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Strindberg's study of the embattled relationship between Miss Julie Saffron Burrows , the imperious, profoundly neurotic daughter of a wealthy count, and Jean Peter Mullan , the virile, opportunistic footman whom she goads into a sexual liaison, casts the coldest of eyes at unleashed human sexuality. In the play's frigid world of repressed aristocrats and randy servants, a sensual upper-class woman's lifting the lid on her own seething libido is tantamount to self-destruction. Although the lower classes are free to rut as they please in one scene, a group of servant girls cavort around the kitchen singing lewd songs about the sexual uses for garden vegetables , what keeps their appetites in check are fear for their livelihoods and the bromide of religion. Jean's sanctimonious fiancee, Christine Maria Doyle Kennedy , who works in the count's kitchen, fervently subscribes to the notion that a rich man has about as good a chance of entering the kingdom of heaven as a camel does of passing through the eye of a needle. How then does the play's erotic ethos relate to today's sexually commodified culture of Calvin Klein, Frederick's of Hollywood, breast implants and Viagra? The brutal power struggle between Miss Julie and Jean and the kinds of abuse they hurl at one another might be compared to a stormy affair between a rebellious Park Avenue debutante and an aspiring gangsta rapper hoping to seduce her into subsidizing his fledgling record company.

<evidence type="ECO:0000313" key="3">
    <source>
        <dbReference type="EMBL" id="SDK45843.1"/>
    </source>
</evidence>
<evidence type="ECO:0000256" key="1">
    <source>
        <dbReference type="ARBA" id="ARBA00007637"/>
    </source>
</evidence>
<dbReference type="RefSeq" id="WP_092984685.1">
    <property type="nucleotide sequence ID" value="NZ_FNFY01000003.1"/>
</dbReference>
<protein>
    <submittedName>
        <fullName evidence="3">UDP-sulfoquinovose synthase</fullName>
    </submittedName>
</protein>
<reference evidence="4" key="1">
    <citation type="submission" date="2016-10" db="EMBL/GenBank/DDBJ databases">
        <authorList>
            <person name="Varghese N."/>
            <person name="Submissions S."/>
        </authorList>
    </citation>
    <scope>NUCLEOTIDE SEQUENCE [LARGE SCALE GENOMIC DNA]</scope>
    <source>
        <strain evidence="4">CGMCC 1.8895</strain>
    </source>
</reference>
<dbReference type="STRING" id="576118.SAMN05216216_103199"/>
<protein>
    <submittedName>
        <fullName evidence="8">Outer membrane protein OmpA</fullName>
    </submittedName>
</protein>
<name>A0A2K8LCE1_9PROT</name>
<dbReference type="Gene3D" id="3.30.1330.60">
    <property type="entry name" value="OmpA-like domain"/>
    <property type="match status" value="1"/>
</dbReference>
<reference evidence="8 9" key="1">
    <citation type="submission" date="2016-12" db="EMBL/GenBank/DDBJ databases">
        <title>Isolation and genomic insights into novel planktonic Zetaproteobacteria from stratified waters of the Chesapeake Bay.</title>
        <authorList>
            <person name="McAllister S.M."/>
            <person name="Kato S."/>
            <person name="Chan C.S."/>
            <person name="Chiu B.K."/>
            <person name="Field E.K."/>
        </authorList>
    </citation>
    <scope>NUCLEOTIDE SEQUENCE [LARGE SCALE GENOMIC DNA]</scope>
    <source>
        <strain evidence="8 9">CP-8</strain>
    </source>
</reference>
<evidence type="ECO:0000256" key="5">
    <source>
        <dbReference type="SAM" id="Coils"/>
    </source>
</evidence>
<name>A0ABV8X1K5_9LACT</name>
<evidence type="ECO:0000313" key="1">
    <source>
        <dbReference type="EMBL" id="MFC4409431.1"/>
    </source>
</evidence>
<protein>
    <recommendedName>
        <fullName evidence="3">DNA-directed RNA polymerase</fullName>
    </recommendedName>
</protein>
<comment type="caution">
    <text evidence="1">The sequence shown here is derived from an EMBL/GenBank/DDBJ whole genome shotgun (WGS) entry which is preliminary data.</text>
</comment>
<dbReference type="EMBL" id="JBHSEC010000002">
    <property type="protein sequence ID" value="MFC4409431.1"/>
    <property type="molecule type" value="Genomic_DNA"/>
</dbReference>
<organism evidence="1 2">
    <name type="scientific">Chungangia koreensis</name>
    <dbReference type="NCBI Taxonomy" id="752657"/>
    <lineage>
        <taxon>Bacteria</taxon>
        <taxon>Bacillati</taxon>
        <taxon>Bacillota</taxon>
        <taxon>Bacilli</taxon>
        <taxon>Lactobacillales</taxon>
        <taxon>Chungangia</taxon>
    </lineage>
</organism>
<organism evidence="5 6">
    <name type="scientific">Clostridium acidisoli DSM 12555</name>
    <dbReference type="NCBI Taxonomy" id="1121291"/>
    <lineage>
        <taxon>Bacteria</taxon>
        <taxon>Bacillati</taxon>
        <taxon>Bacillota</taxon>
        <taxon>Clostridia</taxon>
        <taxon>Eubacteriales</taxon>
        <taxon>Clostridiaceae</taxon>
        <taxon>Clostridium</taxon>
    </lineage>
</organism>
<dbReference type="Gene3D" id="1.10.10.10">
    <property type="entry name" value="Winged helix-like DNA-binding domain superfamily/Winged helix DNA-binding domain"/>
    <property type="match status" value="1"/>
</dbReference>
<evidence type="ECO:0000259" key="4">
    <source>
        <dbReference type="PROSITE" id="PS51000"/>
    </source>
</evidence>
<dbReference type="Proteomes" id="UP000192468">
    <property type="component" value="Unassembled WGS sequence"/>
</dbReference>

The film deals with class, sex and power as the title character, the daughter of a Count in 19th century Sweden, begins a relationship with one of the estate's servants. Following a scandalous broken engagement, Miss Julie, the daughter of Count Carl, forgoes a family Midsummers' Eve celebration to "honour" the estate servants' ball with her presence. There, she dances with one of the servants, Jean, whom she is attracted to. She orders him to sit at the table with her for beers, and humiliatingly forces him to kiss her shoe. Outside, she makes advances on him; the hand, hiding behind a sculpture, witnesses the encounter in shock. Miss Julie asks Jean if he has ever been in love. He replies he loved her as a boy, when he lived in poverty and saw her on the estate, but he was chased off as an "urchin". The servants march forward, singing and looking for Jean; Julie and Jean realize the scandal that will erupt if they are seen together, and attempt to escape and hide, but the hand has already told of what he saw. Jean and Julie contemplate escape; Jean, condemning the tradition and class bias of Sweden, wishes to take a train to Italy, where he can run a hotel with investment capital from Julie.